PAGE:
Skip navigation
× You have 2 more free articles available this month. Subscribe today.

Oregon Considers Subsidizing Prison Medical Costs Through Medicaid

With health care expenses for prisoners consuming more than $208 million of the biennial budget for the Oregon Department of Corrections (ODOC) – a 67% increase since 2005 – prison officials are desperate to contain costs.

Correctional Health Partners (CHP), which provides medical services at ODOC facilities under a contract that lasts until 2015, is exploring how the state prison system can tap into federal Medicaid funding thanks to a rule that says Medicaid will pay the medical bills of prisoners who are otherwise eligible and are hospitalized outside a prison for more than one day.

“The rule has been around for almost 15 years now,” explained CHP CEO Jeff Archambeau. “While it seems straightforward, the mechanics of it are quite complicated.”

Currently, the federal government pays approximately 63% of Medicaid costs in Oregon; the program covers some of the state’s low-income adults, pregnant women, juveniles, people who are elderly, disabled or sight-impaired and those who receive Temporary Assistance for Needy Families benefits.

In 2014, however, Medicaid will be expanded in 25 states to cover all U.S. citizens with an income less than 133% of the federal poverty guidelines under the Affordable Care Act (also known as “Obamacare”). For an individual, 133% of the federal poverty guidelines currently represents $15,281.70 in annual income. Given their lack of financial resources, most prisoners will qualify under the Medicaid expansion. Most recently-released prisoners will qualify for Obamacare, too, as eligibility is based on income. [See: PLN, May 2013, p.20].

During the first three years of the expansion, the federal government will pay 100% of the expanded health care coverage. After that period, states will be responsible for 10% of the cost.

As previously reported in PLN, Oregon is not the only state seeking to subsidize prisoners’ health care expenses through Medicaid. Washington, California and North Carolina have already taken advantage of existing Medicaid payments for prisoners hospitalized for more than one day. Colorado and other states are studying the issue but are waiting for the Medicaid expansion to go into effect. [See: PLN, Jan. 2013, p.40; April 2011, p.44].

According to Beth Goupillon, the Washington Department of Corrections’ (WDOC) Medicaid Coordinator, the state has saved millions of dollars since it began identifying Medicaid-eligible prisoners in 2009. She noted that approximately 75% of the WDOC’s Medicaid reimbursement applications are approved.

“There’s a substantial cost savings, but I don’t know what that is since we’ve been doing the program,” said Goupillon. “It’s in the millions, though.”

Oregon officials also do not know exactly how much savings they could realize by tapping into Medicaid funds. They do know, however, that with the 2014 expansion those savings will increase substantially.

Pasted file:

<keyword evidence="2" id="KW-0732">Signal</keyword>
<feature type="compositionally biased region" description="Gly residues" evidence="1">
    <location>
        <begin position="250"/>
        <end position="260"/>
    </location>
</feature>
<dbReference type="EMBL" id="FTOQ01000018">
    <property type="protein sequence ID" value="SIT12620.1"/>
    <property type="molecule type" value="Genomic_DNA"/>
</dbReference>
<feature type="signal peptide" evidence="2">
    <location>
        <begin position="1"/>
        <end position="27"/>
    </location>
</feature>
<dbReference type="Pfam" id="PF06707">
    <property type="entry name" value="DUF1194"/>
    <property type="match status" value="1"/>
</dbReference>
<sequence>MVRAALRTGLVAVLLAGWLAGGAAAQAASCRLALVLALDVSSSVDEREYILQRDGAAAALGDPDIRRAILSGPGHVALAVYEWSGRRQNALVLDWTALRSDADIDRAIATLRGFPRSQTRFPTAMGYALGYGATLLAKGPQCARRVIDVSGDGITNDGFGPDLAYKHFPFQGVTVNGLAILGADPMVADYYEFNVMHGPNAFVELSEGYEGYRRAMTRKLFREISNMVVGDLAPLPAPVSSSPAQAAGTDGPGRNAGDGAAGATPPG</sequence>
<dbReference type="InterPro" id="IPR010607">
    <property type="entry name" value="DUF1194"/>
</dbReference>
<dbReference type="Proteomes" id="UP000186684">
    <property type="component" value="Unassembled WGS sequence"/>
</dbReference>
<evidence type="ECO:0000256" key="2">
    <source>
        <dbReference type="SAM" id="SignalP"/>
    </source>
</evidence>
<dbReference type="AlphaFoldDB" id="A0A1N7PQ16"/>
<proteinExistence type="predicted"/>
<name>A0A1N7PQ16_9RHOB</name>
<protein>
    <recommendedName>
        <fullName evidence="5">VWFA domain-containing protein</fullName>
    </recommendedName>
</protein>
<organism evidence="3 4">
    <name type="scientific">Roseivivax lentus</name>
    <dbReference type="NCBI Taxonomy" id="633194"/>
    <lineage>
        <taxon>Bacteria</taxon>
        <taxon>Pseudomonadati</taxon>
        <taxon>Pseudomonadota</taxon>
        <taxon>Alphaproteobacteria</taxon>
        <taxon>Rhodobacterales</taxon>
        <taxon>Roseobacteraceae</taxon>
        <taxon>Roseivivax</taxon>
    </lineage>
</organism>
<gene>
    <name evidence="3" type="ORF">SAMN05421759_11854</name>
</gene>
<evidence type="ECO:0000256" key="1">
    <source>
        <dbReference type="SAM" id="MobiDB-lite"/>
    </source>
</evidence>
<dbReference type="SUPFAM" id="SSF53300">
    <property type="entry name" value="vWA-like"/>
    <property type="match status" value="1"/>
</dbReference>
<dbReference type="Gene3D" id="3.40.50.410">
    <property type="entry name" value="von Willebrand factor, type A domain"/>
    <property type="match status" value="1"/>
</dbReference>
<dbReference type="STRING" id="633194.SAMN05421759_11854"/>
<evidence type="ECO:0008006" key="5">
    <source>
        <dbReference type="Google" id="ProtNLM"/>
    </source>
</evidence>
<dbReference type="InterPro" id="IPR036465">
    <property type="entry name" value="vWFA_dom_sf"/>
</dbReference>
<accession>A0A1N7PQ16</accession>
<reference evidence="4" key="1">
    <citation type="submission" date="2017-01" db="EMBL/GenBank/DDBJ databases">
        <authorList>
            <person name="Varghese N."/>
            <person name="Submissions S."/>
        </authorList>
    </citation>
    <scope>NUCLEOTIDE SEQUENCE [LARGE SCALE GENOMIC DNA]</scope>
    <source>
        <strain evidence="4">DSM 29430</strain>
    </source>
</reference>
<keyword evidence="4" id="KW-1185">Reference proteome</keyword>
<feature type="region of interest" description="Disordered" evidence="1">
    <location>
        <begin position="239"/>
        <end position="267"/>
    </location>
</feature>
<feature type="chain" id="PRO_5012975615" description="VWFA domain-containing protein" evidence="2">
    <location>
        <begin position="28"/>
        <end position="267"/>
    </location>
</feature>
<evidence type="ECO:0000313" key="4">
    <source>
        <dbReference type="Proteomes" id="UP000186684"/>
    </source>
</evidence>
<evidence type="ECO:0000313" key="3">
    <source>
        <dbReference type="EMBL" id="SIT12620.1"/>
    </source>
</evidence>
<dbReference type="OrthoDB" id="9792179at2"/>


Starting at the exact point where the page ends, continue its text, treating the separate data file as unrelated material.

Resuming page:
Last year, CHP, a subsidiary of Physician Health Partners, LLC, explored the possibility of becoming a coordinated care organization (CCO), which would allow it to bill medical costs to Medicaid. One potential complication is that health care providers may be unwilling to contract with the state to provide prisoner medical care if they are paid lower Medicaid rates.

According to Archambeau, the ODOC would continue paying hospitals and other health care providers at the same market rate it currently pays for prisoner medical care. CHP would then bill the claim to Medicaid and the state would be reimbursed for a portion of the costs from the federal government.

“It ends up being a reconciliation process rather than either slowing down claim payments or paying providers at a lower rate,” Archambeau explained.

As a coordinated care organization, CHP would also work with the ODOC to assist recently-released prisoners in obtaining health care and other services.

“Part of the way to save costs and the easiest way, of course, is to keep your prison population down,” said Archambeau. “So if we can impact the rate of re-incarceration by making that transition more effective, then there’s probably a business model out there to saving taxpayers money.”

CHP submitted a letter of intent to the Oregon Health Policy Board to become a coordinated care organization, but the company later withdrew its request. Regardless, once the Medicaid expansion goes into effect next year, the 25 states that have opted into the expanded coverage can recoup certain prison medical costs from the federal government under the Affordable Care Act.

During a conference on prisoner health care held at the John Jay College of Criminal Justice in New York City on October 21, 2013, Amy Solomon, an advisor to the U.S. Department of Justice’s Office of Justice Programs, noted that the Affordable Care Act could significantly reduce states’ expenses related to prison medical services and prisoner re-entry.

“Continuity of care is essential if we want to see health and safety benefits,” she said, referring to the need to ensure that prisoners receive health care both during their incarceration and after their release.

Sources: Statesman Journal,

As a digital subscriber to Prison Legal News, you can access full text and downloads for this and other premium content.

Subscribe today

Already a subscriber? Login